Google, Microsoft settle long-running patent feud

1 Oct 2015 | Author: | No comments yet »

Google, Microsoft resolve global patent fight over phones, Xbox.

Google and Microsoft, which have been litigating over technology innovations for five years, agreed to drop about 20 patent lawsuits in the U.S. and Germany.The agreement, the terms of which were not disclosed, mean that about 20 different lawsuits in Germany and the United States involving issues as varied as mobile phones, wireless networking, video decoding and other technologies will go away. In a joint statement, the companies said the cases included those related to Motorola Mobility, the smartphone maker that Google sold last year to Lenovo. The companies also said they agreed to “collaborate on certain patent matters and anticipate working together in other areas in the future to benefit our customers.” Although Microsoft has struggled to compete in the marketplace against smartphones based on Google’s Android operating system, it has struck patent licensing agreements with many of the biggest makers of Android smartphones, including Samsung. (Microsoft settled a lawsuit this year involving a contract with Samsung over patent royalty payments.

Google’s former Motorola Mobility unit had been demanding royalties on the Xbox video-gaming system, and Microsoft had sought to block Motorola mobile phones from using certain features. Today’s tech giants, from Apple to Samsung, are mired in litigation around the world, particularly around Internet connectivity and mobile technologies. That doesn’t mean Microsoft has given up its campaign to collect royalties from Android device makers for the mobile operating system’s alleged infringement of Microsoft patents.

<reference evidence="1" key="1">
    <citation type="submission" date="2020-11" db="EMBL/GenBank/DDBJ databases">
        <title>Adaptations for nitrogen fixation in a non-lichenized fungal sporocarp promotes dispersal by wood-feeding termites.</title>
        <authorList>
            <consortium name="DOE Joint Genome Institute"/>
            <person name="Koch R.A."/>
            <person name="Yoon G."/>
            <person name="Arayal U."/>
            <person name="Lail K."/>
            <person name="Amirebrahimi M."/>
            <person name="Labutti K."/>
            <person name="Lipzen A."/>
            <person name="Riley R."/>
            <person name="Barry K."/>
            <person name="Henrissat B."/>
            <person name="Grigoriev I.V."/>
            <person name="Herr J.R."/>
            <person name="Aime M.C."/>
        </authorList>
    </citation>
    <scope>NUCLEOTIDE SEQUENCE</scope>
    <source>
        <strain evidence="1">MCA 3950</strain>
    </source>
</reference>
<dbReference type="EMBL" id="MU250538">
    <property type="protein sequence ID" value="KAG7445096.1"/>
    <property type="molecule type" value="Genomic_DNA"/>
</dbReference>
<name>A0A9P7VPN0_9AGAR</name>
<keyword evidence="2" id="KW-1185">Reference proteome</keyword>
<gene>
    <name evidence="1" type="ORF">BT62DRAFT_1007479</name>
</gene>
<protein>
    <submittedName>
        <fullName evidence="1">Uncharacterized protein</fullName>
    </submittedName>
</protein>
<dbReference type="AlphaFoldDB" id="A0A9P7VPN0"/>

And it’s a historic coup for Microsoft MSFT 1.89% CEO Satya Nadella in particular, whose predecessor, Steve Ballmer, is credited with ending a decade’s worth of antitrust litigation under his controversial watch. (And the company’s new president, Brad Smith, a legal expert who served under both.) Google GOOG 2.26% has also made strides ending potentially paralyzing litigation, such as its patent agreements with Cisco, LG, Samsung, and Verizon in 2014. The agreement marks a new amity between Microsoft and one of its top erstwhile enemies, and reflects a different tone set by Chief Executive Officer Satya Nadella.

The case against Motorola involved in part the use of a popular feature called ActiveSync that lets users coordinate the calendars on their phones and desktop computers. Microsoft obtained an order blocking the feature on Motorola phones imported into the U.S. though it later said that U.S. customs officials never enforced it. Google is pushing new products to compete with Microsoft, including a tablet computer designed for business customers to compete with Microsoft’s SurfacePro.

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